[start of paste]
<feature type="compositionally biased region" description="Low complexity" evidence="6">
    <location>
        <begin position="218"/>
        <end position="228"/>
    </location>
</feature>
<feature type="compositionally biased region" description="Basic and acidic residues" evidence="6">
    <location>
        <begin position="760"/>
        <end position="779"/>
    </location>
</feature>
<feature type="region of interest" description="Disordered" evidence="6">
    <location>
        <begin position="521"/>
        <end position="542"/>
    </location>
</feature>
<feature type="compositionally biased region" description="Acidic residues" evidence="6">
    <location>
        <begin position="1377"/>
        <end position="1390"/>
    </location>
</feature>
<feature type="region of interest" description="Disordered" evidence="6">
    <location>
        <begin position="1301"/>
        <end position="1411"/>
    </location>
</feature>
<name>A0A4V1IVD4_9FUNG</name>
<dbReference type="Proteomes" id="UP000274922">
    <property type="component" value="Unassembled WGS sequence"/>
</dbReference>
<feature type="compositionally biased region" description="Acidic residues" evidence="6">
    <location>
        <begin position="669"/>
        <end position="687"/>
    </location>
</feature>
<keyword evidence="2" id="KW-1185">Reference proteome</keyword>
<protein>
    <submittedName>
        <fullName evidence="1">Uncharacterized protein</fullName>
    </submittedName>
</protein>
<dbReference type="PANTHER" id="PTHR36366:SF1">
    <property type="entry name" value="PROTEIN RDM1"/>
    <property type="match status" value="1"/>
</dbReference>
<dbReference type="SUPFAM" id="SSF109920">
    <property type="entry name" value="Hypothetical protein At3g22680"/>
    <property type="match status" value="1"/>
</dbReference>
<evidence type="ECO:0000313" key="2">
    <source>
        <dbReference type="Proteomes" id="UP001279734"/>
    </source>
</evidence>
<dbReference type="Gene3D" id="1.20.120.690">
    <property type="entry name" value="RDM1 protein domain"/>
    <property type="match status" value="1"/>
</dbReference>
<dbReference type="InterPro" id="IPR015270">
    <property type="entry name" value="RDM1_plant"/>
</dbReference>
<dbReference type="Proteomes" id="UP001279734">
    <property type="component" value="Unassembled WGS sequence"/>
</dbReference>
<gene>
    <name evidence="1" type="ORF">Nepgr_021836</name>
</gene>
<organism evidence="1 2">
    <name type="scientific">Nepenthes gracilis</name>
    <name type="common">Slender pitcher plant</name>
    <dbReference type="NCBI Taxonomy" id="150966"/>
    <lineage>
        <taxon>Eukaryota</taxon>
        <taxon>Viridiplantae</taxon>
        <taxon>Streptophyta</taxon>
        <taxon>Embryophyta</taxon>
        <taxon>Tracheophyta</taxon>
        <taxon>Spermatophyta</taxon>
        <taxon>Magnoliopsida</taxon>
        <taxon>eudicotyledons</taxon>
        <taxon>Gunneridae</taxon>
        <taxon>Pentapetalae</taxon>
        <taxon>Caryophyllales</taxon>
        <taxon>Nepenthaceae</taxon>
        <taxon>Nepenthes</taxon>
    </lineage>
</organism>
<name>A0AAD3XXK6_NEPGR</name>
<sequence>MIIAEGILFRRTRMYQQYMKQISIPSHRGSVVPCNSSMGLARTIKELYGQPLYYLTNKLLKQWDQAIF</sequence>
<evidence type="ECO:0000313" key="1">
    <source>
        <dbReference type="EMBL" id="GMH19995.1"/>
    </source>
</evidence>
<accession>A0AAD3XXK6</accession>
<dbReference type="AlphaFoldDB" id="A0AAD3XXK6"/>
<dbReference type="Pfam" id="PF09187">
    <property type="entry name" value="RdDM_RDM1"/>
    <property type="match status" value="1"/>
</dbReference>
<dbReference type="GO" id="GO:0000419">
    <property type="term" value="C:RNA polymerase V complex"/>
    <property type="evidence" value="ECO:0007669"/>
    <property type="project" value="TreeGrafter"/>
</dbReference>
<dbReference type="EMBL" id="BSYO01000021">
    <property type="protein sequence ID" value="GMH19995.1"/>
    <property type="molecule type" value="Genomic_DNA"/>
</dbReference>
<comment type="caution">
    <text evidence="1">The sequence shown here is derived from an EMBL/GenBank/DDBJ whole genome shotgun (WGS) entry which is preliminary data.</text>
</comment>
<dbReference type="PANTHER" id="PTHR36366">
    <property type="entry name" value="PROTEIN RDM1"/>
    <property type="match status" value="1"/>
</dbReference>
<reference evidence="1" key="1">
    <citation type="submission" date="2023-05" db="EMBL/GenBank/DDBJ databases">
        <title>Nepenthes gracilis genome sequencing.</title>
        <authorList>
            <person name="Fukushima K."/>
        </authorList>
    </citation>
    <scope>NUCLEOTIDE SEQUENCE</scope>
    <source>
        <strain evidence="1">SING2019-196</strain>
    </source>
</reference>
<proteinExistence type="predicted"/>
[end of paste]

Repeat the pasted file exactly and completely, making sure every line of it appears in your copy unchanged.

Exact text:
<feature type="compositionally biased region" description="Low complexity" evidence="6">
    <location>
        <begin position="218"/>
        <end position="228"/>
    </location>
</feature>
<feature type="compositionally biased region" description="Basic and acidic residues" evidence="6">
    <location>
        <begin position="760"/>
        <end position="779"/>
    </location>
</feature>
<feature type="region of interest" description="Disordered" evidence="6">
    <location>
        <begin position="521"/>
        <end position="542"/>
    </location>
</feature>
<feature type="compositionally biased region" description="Acidic residues" evidence="6">
    <location>
        <begin position="1377"/>
        <end position="1390"/>
    </location>
</feature>
<feature type="region of interest" description="Disordered" evidence="6">
    <location>
        <begin position="1301"/>
        <end position="1411"/>
    </location>
</feature>
<name>A0A4V1IVD4_9FUNG</name>
<dbReference type="Proteomes" id="UP000274922">
    <property type="component" value="Unassembled WGS sequence"/>
</dbReference>
<feature type="compositionally biased region" description="Acidic residues" evidence="6">
    <location>
        <begin position="669"/>
        <end position="687"/>
    </location>
</feature>
<keyword evidence="2" id="KW-1185">Reference proteome</keyword>
<protein>
    <submittedName>
        <fullName evidence="1">Uncharacterized protein</fullName>
    </submittedName>
</protein>
<dbReference type="PANTHER" id="PTHR36366:SF1">
    <property type="entry name" value="PROTEIN RDM1"/>
    <property type="match status" value="1"/>
</dbReference>
<dbReference type="SUPFAM" id="SSF109920">
    <property type="entry name" value="Hypothetical protein At3g22680"/>
    <property type="match status" value="1"/>
</dbReference>
<evidence type="ECO:0000313" key="2">
    <source>
        <dbReference type="Proteomes" id="UP001279734"/>
    </source>
</evidence>
<dbReference type="Gene3D" id="1.20.120.690">
    <property type="entry name" value="RDM1 protein domain"/>
    <property type="match status" value="1"/>
</dbReference>
<dbReference type="InterPro" id="IPR015270">
    <property type="entry name" value="RDM1_plant"/>
</dbReference>
<dbReference type="Proteomes" id="UP001279734">
    <property type="component" value="Unassembled WGS sequence"/>
</dbReference>
<gene>
    <name evidence="1" type="ORF">Nepgr_021836</name>
</gene>
<organism evidence="1 2">
    <name type="scientific">Nepenthes gracilis</name>
    <name type="common">Slender pitcher plant</name>
    <dbReference type="NCBI Taxonomy" id="150966"/>
    <lineage>
        <taxon>Eukaryota</taxon>
        <taxon>Viridiplantae</taxon>
        <taxon>Streptophyta</taxon>
        <taxon>Embryophyta</taxon>
        <taxon>Tracheophyta</taxon>
        <taxon>Spermatophyta</taxon>
        <taxon>Magnoliopsida</taxon>
        <taxon>eudicotyledons</taxon>
        <taxon>Gunneridae</taxon>
        <taxon>Pentapetalae</taxon>
        <taxon>Caryophyllales</taxon>
        <taxon>Nepenthaceae</taxon>
        <taxon>Nepenthes</taxon>
    </lineage>
</organism>
<name>A0AAD3XXK6_NEPGR</name>
<sequence>MIIAEGILFRRTRMYQQYMKQISIPSHRGSVVPCNSSMGLARTIKELYGQPLYYLTNKLLKQWDQAIF</sequence>
<evidence type="ECO:0000313" key="1">
    <source>
        <dbReference type="EMBL" id="GMH19995.1"/>
    </source>
</evidence>
<accession>A0AAD3XXK6</accession>
<dbReference type="AlphaFoldDB" id="A0AAD3XXK6"/>
<dbReference type="Pfam" id="PF09187">
    <property type="entry name" value="RdDM_RDM1"/>
    <property type="match status" value="1"/>
</dbReference>
<dbReference type="GO" id="GO:0000419">
    <property type="term" value="C:RNA polymerase V complex"/>
    <property type="evidence" value="ECO:0007669"/>
    <property type="project" value="TreeGrafter"/>
</dbReference>
<dbReference type="EMBL" id="BSYO01000021">
    <property type="protein sequence ID" value="GMH19995.1"/>
    <property type="molecule type" value="Genomic_DNA"/>
</dbReference>
<comment type="caution">
    <text evidence="1">The sequence shown here is derived from an EMBL/GenBank/DDBJ whole genome shotgun (WGS) entry which is preliminary data.</text>
</comment>
<dbReference type="PANTHER" id="PTHR36366">
    <property type="entry name" value="PROTEIN RDM1"/>
    <property type="match status" value="1"/>
</dbReference>
<reference evidence="1" key="1">
    <citation type="submission" date="2023-05" db="EMBL/GenBank/DDBJ databases">
        <title>Nepenthes gracilis genome sequencing.</title>
        <authorList>
            <person name="Fukushima K."/>
        </authorList>
    </citation>
    <scope>NUCLEOTIDE SEQUENCE</scope>
    <source>
        <strain evidence="1">SING2019-196</strain>
    </source>
</reference>
<proteinExistence type="predicted"/>